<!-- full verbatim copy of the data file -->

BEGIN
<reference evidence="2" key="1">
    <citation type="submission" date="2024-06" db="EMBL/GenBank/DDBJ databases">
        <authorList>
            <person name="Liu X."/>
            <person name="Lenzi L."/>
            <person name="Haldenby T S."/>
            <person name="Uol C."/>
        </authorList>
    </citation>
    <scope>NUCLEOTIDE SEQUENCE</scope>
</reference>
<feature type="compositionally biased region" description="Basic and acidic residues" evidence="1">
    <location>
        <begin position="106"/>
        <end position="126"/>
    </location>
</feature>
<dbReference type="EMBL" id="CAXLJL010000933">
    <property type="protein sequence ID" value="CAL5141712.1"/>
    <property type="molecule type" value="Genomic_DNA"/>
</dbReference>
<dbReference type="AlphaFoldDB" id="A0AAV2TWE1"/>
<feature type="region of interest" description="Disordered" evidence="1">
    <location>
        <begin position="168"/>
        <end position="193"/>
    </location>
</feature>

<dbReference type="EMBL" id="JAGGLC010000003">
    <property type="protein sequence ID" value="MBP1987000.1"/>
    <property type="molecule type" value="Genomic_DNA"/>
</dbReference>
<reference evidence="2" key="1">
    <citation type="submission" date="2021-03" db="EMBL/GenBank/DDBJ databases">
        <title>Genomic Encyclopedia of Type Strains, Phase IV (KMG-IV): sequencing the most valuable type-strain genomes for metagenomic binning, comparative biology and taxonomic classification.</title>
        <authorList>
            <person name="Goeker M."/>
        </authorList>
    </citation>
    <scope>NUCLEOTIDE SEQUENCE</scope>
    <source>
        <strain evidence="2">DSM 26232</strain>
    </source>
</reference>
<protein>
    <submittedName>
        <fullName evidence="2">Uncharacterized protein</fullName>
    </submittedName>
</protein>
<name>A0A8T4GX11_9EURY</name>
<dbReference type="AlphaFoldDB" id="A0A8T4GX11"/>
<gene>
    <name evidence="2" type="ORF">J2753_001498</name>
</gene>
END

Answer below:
<reference evidence="2" key="1">
    <citation type="submission" date="2024-06" db="EMBL/GenBank/DDBJ databases">
        <authorList>
            <person name="Liu X."/>
            <person name="Lenzi L."/>
            <person name="Haldenby T S."/>
            <person name="Uol C."/>
        </authorList>
    </citation>
    <scope>NUCLEOTIDE SEQUENCE</scope>
</reference>
<feature type="compositionally biased region" description="Basic and acidic residues" evidence="1">
    <location>
        <begin position="106"/>
        <end position="126"/>
    </location>
</feature>
<dbReference type="EMBL" id="CAXLJL010000933">
    <property type="protein sequence ID" value="CAL5141712.1"/>
    <property type="molecule type" value="Genomic_DNA"/>
</dbReference>
<dbReference type="AlphaFoldDB" id="A0AAV2TWE1"/>
<feature type="region of interest" description="Disordered" evidence="1">
    <location>
        <begin position="168"/>
        <end position="193"/>
    </location>
</feature>

<dbReference type="EMBL" id="JAGGLC010000003">
    <property type="protein sequence ID" value="MBP1987000.1"/>
    <property type="molecule type" value="Genomic_DNA"/>
</dbReference>
<reference evidence="2" key="1">
    <citation type="submission" date="2021-03" db="EMBL/GenBank/DDBJ databases">
        <title>Genomic Encyclopedia of Type Strains, Phase IV (KMG-IV): sequencing the most valuable type-strain genomes for metagenomic binning, comparative biology and taxonomic classification.</title>
        <authorList>
            <person name="Goeker M."/>
        </authorList>
    </citation>
    <scope>NUCLEOTIDE SEQUENCE</scope>
    <source>
        <strain evidence="2">DSM 26232</strain>
    </source>
</reference>
<protein>
    <submittedName>
        <fullName evidence="2">Uncharacterized protein</fullName>
    </submittedName>
</protein>
<name>A0A8T4GX11_9EURY</name>
<dbReference type="AlphaFoldDB" id="A0A8T4GX11"/>
<gene>
    <name evidence="2" type="ORF">J2753_001498</name>
</gene>